German fintech Raisin is making its first foray into the US deposits market with the acquisition of banking software company Choice Financial Solutions.
The acquisition means Raisin will licence Choice’s software to US banks, who can then create customised deposit products for their customers. Raisin declined to disclose what it paid to acquire Choice, which was founded in 2011.
Launched in 2013 in Berlin, Raisin’s savings-and-investments platform enables people to set up one online account and search around for better rates for their savings, then move their money into accounts that offer higher yields, including banks in other European countries.
“Joining forces with Choice Financial Solutions lets Raisin begin offering cutting-edge services to banks and customers before we even launch our US platform,” said Raisin US CEO Paul Knodel in a statement. “Retail consumers increasingly expect convenience in every area of life, and banks today want to meet that demand, not just in terms of online and mobile banking, but also their banks’ available range of products.”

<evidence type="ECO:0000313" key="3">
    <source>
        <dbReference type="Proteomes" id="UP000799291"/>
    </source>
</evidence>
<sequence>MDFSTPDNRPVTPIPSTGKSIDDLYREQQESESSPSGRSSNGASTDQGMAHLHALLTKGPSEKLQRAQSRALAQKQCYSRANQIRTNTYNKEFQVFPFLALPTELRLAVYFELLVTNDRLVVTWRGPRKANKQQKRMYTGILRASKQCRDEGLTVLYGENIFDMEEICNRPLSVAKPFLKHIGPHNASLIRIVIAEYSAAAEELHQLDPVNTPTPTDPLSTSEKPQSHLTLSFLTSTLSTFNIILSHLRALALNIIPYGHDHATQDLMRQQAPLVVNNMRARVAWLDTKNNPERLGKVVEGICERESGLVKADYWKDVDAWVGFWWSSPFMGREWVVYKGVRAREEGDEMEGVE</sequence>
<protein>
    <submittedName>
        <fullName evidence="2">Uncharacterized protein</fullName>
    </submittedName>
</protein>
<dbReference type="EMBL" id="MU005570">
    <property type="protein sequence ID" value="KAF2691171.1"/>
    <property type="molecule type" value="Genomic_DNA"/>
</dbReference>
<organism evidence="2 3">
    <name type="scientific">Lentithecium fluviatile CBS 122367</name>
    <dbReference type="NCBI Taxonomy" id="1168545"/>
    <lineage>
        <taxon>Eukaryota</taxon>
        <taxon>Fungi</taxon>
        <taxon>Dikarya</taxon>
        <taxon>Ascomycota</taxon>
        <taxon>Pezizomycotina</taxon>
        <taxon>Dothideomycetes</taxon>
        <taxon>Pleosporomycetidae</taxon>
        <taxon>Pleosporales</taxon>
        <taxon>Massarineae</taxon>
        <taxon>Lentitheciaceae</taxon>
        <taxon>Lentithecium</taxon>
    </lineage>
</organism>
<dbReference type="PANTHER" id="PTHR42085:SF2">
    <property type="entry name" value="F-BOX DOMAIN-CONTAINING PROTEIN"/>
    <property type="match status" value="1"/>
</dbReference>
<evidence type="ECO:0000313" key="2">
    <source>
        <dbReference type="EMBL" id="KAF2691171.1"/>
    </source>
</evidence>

Raisin hired ex-Citigroup and Merrill Lynch executive Knodel to head up its US market entry last year. The startup has raised $200m (£154m) in funding to date—PayPal is one of its biggest investors—and says it has brokered €18.5bn (£15.8bn) for 200,000 customers in over 28 European countries and 90 partner banks since it launched.
“Over the last decade we’ve been able to develop and perfect the ‘missing piece’ for both banks and depositors: customisable deposits for each individual’s needs... with no incremental operational overhead for the financial institution,” said Choice FS founder and CEO Daniel Smith in a statement. “Joining the Raisin family for us means greatly strengthening our ability to scale and connect our software to the sector that needs it most.”
Raisin bought Frankfurt-based MHB Bank last year, for an undisclosed sum, saying it would allow the company to make use of MHB’s banking license to offer its financial services and investment products other eurozone countries in a speedier, more efficient way.